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Two Things You Must Do to have a Successful Marriage. Part 1

March 7, 2022

I know it’s dangerous to break something as complex as marriage down into a couple of discrete categories. But these two things I have found, having worked with hundreds of couples, tend to stand out as absolutely critical to success in achieving a healthy marriage. And by the way, the opposite of each of these is devastating to success. So let’s be short and simple with this.

1. Find the Most Generous Explanation for Each Other’s Behavior and Believe It!

This sounds easy of the face of it. Depending on how far a couple has allowed their relationship to deteriorate, it can be next to impossible. “I can’t think of one nice thing to say about him,” is what I’ve heard from troubled couples over the years.

This might be a good time to post several warning signs that things are turning in a troubling direction in your marriage. These signs are from the work of Dr. John Gottman, one of the leading researchers in marriage, who called these signs the four horseman (as in the Apocalypse: the end times).

1. Criticism. I guess all of us from time to time find ourselves criticizing our spouses for one thing or another. But a switch occurs when we move from criticizing actions to criticizing your spouse as a person. “I don’t like the way you fold laundry” is one thing. “I don’t like you as a housekeeper” is quite another. “I can’t think of one good thing to say about you,” is truly dangerous.

When criticism shifts away from specific acts, to character traits, the couple has entered a new, more dangerous realm. And this is especially dangerous if that criticism of the person’s character and essential personhood spills from behind closed doors into the public arena. I always assumed that if I had a problem with my wife, that was between her and me. Others, unless of course these were trained professionals, need not and should not be involved.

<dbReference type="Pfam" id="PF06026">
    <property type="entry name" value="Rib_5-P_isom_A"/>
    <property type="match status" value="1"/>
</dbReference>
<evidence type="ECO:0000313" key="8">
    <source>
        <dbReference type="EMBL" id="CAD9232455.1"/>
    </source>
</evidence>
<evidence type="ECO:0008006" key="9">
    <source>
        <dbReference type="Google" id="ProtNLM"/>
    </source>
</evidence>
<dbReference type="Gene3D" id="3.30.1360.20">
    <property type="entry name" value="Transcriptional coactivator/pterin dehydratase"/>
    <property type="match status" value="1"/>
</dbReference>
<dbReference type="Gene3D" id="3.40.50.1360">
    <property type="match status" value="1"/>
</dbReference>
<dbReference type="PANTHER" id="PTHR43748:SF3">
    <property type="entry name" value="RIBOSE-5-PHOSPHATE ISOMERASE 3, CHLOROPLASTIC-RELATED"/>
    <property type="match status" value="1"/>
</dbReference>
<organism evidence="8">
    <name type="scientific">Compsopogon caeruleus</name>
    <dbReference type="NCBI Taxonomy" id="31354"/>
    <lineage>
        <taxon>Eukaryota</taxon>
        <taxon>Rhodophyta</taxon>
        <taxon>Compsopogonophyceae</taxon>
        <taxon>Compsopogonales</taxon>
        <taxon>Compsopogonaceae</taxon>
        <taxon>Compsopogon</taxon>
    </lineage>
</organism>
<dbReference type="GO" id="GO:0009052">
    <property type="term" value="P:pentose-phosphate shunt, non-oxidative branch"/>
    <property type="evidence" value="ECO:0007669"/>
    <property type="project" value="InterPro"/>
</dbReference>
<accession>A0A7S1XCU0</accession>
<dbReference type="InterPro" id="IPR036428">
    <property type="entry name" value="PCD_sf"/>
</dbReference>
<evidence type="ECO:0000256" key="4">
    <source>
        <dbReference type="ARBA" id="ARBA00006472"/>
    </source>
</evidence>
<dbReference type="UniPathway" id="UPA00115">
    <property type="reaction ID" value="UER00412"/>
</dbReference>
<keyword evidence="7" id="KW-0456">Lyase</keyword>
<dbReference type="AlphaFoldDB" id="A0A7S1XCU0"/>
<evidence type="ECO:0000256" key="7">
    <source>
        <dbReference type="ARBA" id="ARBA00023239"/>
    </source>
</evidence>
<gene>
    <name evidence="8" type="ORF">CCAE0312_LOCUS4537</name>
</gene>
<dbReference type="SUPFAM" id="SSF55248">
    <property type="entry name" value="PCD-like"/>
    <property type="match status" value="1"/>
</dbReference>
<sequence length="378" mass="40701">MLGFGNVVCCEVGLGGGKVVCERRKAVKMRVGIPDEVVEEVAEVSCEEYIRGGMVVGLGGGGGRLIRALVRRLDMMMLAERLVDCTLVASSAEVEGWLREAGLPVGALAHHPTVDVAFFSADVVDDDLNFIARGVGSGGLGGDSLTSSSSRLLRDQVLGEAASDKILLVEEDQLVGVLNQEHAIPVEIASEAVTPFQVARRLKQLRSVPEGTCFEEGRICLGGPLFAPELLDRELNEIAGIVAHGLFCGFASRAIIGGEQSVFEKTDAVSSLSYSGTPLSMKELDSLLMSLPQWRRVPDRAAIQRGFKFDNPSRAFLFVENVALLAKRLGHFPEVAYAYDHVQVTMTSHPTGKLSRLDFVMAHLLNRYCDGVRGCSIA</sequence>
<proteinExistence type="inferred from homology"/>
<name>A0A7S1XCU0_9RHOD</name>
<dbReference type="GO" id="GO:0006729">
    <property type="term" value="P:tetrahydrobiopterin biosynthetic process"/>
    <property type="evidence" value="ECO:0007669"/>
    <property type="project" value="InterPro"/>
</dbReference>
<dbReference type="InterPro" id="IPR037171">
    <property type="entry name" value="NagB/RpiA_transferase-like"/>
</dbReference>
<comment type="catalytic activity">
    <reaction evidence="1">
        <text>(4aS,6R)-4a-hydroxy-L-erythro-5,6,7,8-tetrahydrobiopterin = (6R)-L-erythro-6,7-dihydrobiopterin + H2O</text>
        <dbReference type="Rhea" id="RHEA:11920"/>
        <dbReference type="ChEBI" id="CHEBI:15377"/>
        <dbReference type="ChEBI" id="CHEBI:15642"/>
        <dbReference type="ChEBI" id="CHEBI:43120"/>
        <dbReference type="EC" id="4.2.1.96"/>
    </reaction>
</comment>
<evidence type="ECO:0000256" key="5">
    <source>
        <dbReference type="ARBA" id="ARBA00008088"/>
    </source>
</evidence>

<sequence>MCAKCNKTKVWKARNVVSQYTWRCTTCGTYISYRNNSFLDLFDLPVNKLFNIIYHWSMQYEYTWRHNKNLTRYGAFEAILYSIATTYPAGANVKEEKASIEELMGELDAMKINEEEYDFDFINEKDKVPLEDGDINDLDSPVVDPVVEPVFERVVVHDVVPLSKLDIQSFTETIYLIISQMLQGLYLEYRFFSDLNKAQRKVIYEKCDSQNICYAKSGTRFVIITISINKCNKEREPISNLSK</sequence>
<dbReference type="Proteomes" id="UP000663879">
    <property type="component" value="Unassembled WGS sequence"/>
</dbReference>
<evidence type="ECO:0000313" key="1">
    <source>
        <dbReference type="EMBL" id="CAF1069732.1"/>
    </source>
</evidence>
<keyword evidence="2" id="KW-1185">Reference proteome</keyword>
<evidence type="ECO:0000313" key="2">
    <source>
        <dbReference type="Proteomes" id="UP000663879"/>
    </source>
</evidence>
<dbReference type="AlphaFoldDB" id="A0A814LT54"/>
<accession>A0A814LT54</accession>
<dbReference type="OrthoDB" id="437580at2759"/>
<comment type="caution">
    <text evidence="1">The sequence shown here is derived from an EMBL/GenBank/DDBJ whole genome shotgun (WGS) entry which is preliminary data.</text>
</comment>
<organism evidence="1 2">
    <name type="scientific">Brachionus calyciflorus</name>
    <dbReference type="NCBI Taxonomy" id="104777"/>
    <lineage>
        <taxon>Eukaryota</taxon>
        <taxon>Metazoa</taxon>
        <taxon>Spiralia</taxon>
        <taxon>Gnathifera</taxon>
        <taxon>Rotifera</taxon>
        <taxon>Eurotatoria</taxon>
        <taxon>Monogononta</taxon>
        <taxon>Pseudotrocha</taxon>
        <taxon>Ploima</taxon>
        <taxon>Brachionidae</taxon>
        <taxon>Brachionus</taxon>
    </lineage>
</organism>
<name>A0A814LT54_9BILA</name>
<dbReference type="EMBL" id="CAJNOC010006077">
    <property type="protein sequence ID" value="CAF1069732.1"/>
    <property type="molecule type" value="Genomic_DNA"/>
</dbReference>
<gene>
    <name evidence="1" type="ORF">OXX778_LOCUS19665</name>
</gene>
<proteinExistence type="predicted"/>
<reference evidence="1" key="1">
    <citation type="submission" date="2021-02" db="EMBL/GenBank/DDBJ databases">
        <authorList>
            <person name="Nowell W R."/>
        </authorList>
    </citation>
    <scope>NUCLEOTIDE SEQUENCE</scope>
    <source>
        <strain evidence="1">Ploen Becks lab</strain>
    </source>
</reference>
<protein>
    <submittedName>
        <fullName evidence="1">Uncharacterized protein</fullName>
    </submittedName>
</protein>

2. Contempt. What separates contempt from criticism is the intention to insult and psychologically abuse your partner, both verbally and nonverbally. This is the next step after criticism has become personal. At this point, the spouse has become an object of derision. Usually, all the complexities that make up any human being have now been compressed into one or two categories, as if these will be an honest and complete explanation of a person , both of which are negative. “She always,” or “she never” is often what is heard, as if this adequately describes the complexity that each person represents. But in the eyes of the describing spouse, this is all that is now seen. All else is ignored (what is commonly called confirmation bias).

This contempt is often accompanied by:

• Hostile humor. The movie starring Elizabeth Taylor and Richard Burton, `Who’s afraid of Virginia Woolf,’ is a great depiction of ongoing hostile humor.
• Mockery. Here, sarcasm and distain are the trademarks of the attack on the other person.
• Victimization. Here an inner script shows you that you are being victimized by your spouse.

3. Defensiveness. As each spouse is attacked, a defensive posture is assumed and maintained by each. This is typically a response to criticism. We’ve all been defensive, and this horseman is nearly omnipresent when relationships are on the rocks. When we feel unjustly accused, we fish for excuses and play the innocent victim so that our partner will back off.